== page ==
7. On the trading front, textiles and intellectual property protection issues remained the focuses of attention. While acknowledging that Hong Kong was fighting vigorously against infringing activities, US officials questioned the effectiveness of some of the enforcement measures. The Washington Office would continue to work with the US Customs in this respect.
8. As regards the renewal of the Most Favoured Nation (MFN) status for China, the Director-General, HKETA, Washington anticipated that the debate would be heightened by the forthcoming US Congressional election in November 1998 and the election of the first SAR Legislature in May 1998 could also have impact on the issue. He added that there had been over 50 bills associated with China introduced into the US Congress. Although very few of these were likely to make much progress, they represented a poll of ideas on Sino-US relationship. There were also specific pieces of legislation with reference to Hong Kong, including the Hong Kong Reversion Act. The Office would keep a vigilant watch on the progress and would take the opportunity during the recess of Congress in February 1998 to explain to staffers and Congressmen the concept of "one country two systems".
New York Office
9. The Director, HKETA, New York said that the New York Office continued to promote a better understanding of the economic situation and business opportunities in Hong Kong through discussion fora in academic institutions and business chambers. He noted that the business sector in the east coast was more optimistic about the implementation of "one country two systems" having regard to the rapid economic development in China and Southeast Asia.
San Francisco Office
10. The Director, HKETA San Francisco reported that a new Hong Kong Association had been established to strengthen Hong Kong's bilateral economic and trade link with Northern Texas. Before the handover, the San Francisco Office organized a series of speaking engagements, conferences and photo exhibitions with a view to promoting the positive image of Hong Kong. Post handover, the office adopted a softer approach by organizing more cultural activities. Generally speaking, the business sector held a favourable view of the "one country two systems" concept whereas the media remained skeptical. The academics on the other hand adopted a wait and see attitude. He added that the "Home Page" on internet was well received since its inception. An average of over 40,000 hits were recorded each month.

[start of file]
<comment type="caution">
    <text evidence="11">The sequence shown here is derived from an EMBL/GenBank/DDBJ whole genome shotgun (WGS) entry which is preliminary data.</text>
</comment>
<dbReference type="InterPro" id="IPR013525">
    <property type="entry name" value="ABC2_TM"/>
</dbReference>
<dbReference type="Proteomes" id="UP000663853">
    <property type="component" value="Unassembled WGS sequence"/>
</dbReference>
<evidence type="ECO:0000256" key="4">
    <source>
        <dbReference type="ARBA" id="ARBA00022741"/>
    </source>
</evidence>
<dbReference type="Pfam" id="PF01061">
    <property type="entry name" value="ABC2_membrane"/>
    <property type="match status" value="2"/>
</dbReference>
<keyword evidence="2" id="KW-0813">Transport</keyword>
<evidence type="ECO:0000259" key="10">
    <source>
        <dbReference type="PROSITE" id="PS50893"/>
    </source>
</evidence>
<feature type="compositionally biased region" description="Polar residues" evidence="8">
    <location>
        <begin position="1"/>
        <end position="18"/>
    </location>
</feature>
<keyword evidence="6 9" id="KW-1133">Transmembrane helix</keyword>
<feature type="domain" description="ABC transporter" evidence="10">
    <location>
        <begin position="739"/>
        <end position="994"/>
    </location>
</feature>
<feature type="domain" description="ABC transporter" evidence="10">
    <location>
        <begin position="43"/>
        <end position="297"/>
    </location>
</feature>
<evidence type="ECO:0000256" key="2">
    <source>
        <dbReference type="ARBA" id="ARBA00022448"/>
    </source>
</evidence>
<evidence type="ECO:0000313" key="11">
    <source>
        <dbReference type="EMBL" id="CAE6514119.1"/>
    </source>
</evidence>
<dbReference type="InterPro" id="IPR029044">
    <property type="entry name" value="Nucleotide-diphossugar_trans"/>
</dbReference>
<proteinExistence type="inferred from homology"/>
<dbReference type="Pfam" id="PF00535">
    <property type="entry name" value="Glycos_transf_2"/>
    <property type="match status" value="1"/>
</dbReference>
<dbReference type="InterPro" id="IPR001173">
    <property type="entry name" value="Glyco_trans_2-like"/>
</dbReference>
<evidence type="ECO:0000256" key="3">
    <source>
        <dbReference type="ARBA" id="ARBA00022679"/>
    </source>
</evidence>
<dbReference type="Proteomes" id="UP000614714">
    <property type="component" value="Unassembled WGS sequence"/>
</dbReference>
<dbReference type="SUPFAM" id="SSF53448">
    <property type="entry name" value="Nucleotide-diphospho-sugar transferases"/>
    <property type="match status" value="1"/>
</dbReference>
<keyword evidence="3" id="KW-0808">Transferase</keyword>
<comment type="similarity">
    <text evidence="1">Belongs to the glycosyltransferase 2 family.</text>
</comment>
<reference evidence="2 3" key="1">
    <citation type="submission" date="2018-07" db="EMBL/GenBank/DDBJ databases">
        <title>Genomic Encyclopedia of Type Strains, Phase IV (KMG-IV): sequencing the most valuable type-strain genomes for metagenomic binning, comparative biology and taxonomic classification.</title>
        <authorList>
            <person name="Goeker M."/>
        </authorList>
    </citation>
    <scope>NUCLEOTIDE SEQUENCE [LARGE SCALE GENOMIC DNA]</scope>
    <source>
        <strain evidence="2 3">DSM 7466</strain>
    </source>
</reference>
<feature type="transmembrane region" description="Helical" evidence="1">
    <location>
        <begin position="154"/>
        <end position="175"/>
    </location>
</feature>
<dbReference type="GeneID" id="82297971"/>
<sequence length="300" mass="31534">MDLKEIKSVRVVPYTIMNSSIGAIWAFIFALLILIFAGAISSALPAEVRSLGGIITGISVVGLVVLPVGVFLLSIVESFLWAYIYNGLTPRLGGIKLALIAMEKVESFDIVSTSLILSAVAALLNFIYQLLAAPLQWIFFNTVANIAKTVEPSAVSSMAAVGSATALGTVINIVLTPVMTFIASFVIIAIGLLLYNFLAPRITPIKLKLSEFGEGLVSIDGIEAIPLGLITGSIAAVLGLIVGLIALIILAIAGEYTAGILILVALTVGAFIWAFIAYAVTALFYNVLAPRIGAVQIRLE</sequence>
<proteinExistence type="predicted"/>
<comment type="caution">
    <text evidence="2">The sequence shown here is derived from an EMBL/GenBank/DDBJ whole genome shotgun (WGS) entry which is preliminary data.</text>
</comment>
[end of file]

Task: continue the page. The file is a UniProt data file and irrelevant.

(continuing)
11. The Director, HKETA, Toronto said that the Canadians were quite familiar with Hong Kong issues and therefore were more optimistic about its future. To strengthen the bilateral trading relationship, the Toronto Office had organized a series of business seminars and tours for think-tanks, academics and businessmen to visit Hong Kong. A number of firms had subsequently decided to establish their regional offices in Hong Kong.
12. The Director-General, London said that CE's recent visit to the United Kingdom (UK) had heightened the bilateral relationship. Over the past year, the London Office had organised three symposia and participated in 12 seminars. It contacted over 70 UK firms which had shown interest in investing in Hong Kong and successfully assisted 7 companies to open business in Hong Kong. On the public relations front, the Office issued monthly newsletters to 1,600 contacts interested in Hong Kong affairs. It also launched a small film festival and a Hong Kong weekend in June 1997 to promote Hong Kong from a different perspective. The programmes were well attended by a total of 20,000 to 30,000 participants. In October, the Academy for Performing Arts provided entertainment for two gala dinners in London and in Edinburgh. It was a successful attempt in using culture to promote the "business as usual" message.
13. The Special Representative for HKETA to the European Communities, Brussels advised that there were two important issues forthcoming relating to Hong Kong. They were the Customs Co-operation Agreement with the European Union (EU) and visa free treatment for SAR passport holders. The Brussels Office would keep a vigilant watch on the progress of these issues.
14. The Director, HKETA, Sydney said that given the increasing importance of Southeast Asian market to Australia which constituted 60% of its overall export, Australia was adopting an Asia-first trade policy. Hong Kong continued to maintain a good trading relationship with Australia. Between 1992 to 1996, the average annual growth in bilateral trade was 12.3%. The two economies also joined forces in pursuing trade liberalization in both the regional and the international arenas. On the transition, the Director, HKETA, Sydney advised that the Australians were generally positive and optimistic about the economic strength and business environment in Hong Kong. However, there were concerns about corruption, freedom of speech and the impact of high production cost on Hong Kong's competitiveness.